Fire official disputes Ind. city's claims of cost savings in controversial firefighter shift changes

East Chicago's mayor and fire chief said similar changes were successful in Washington D.C., but a D.C. fire official said this claim was inaccurate

Lauren Cross
The Times, Munster, Ind.

EAST CHICAGO, Ind. — The firefighter and EMT union president in Washington D.C. is disputing recent claims by the East Chicago city administration as it justified controversial new shifts for city firefighters.

Mayor Anthony Copeland and Fire Chief Anthony Serna recently told The Times the firefighters shifts were being changed to save taxpayer dollars, a move they claimed was successful in Washington, D.C.

The East Chicago Fire Department recently changed its firefighters' shifts from a 24-hour shift to a rotating eight-hour shift. The city claims a similar change was successful in the District of Columbia, but a D.C. fire official said this was not true.
The East Chicago Fire Department recently changed its firefighters' shifts from a 24-hour shift to a rotating eight-hour shift. The city claims a similar change was successful in the District of Columbia, but a D.C. fire official said this was not true. (Photo/East Chicago Fire Department Facebook)

But Dabney Scott Hudson, president of the District of Columbia FireFighters Association, told The Times on Saturday those claims were incorrect.

“Our case went to arbitration, and we prevailed in the arbitration case, keeping our 24-hour shift. In the arbitration, the city testified that the change would in fact increase costs to the city. Additionally, the health and safety, as well as cognitive function of the workers significantly, decrease working rotating shifts such as the ones they are proposing,” Hudson said in a statement.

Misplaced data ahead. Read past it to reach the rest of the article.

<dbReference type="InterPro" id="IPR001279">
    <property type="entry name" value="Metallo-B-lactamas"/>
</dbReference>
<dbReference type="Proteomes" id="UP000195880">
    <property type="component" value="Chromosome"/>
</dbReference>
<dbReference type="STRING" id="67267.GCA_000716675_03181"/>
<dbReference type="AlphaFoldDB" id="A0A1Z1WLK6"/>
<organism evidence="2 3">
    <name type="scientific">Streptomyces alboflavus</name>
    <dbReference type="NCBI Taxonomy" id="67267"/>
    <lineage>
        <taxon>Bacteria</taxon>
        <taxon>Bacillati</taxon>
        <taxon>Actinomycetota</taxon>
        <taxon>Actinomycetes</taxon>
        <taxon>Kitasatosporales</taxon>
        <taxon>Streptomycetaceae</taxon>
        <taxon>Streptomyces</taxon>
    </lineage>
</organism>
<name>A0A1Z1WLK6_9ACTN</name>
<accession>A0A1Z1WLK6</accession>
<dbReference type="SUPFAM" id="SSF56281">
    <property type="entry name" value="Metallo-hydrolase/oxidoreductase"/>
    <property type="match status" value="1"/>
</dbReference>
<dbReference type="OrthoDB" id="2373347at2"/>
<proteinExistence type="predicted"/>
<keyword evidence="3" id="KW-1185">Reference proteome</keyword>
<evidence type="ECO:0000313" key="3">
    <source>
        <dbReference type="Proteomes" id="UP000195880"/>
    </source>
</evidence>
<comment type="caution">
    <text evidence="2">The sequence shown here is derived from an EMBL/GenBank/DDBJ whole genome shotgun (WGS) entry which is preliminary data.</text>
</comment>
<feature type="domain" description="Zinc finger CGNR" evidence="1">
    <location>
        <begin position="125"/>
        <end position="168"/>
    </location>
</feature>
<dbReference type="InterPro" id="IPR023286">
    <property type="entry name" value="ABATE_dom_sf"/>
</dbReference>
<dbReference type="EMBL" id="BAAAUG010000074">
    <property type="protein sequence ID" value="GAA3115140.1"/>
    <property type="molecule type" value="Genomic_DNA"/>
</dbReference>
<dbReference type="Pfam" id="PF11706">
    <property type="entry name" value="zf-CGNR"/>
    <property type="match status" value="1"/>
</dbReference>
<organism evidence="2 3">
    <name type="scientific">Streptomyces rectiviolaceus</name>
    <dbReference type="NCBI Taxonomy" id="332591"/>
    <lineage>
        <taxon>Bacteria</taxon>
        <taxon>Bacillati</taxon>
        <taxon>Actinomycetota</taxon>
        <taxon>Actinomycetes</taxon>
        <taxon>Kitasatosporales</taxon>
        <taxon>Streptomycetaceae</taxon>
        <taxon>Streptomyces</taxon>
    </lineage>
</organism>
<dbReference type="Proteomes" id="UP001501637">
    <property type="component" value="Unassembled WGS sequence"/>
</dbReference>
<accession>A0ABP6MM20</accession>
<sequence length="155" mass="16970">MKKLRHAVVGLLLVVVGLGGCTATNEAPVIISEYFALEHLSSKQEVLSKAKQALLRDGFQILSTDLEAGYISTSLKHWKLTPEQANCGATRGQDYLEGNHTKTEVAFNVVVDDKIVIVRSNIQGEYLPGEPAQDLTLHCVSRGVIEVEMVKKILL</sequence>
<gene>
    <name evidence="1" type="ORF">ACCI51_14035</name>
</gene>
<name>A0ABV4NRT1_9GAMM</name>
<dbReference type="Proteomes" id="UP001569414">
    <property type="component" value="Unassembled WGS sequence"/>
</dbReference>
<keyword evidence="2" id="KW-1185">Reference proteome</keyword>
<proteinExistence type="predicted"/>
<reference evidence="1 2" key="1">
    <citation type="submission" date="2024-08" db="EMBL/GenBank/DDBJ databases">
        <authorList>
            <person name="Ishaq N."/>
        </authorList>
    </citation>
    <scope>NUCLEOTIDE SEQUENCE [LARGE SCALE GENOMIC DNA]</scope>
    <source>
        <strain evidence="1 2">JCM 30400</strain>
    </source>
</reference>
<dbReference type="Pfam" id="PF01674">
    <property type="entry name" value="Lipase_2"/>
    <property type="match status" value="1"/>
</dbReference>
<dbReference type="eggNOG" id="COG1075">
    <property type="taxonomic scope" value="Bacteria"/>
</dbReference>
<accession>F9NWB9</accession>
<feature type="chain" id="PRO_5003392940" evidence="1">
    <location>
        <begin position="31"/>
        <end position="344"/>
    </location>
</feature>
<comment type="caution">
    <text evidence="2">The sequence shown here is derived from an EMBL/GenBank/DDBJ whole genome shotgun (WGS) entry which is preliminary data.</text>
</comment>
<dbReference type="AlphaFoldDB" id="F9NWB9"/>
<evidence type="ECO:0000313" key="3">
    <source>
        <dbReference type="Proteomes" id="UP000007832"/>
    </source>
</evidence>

Hudson denounced the sudden decision by East Chicago's mayor and fire chief to move East Chicago firefighters from a 24-hour shift to an eight-hour, rotating shift.

The move will be “detrimental to the health and safety of the employees and the residents they are sworn to protect,” Hudson said.

In an interview with The Times, Serna on Friday referenced D.C. as an example of where the shift changes reportedly worked and saved the administration millions, but Hudson said the shift changes never happened.

The Times also received other emails from other D.C. firefighters disputing Serna's claims.

Gary Firefighters Local 359 members wrote a letter saying they were "greatly disappointed to learn of the decision to place East Chicago Firefighters on eight-hour shift rotations as well as down an engine each shift with little to not notice."

Likewise, Hammond Firefighters Local 556 issued a statement calling the decision a result of "senseless grudges," saying "the poor leaders chose revenge over safety."

The statement addressed Serna, saying "We have news for you, Hammond firefighters will no longer cover your poor staffing and decision-making. Our administration and firefighters will no longer be used to cover your stations. We will no longer listen to your cries of being short-handed if you feel safe enough to close down fire engines over politics."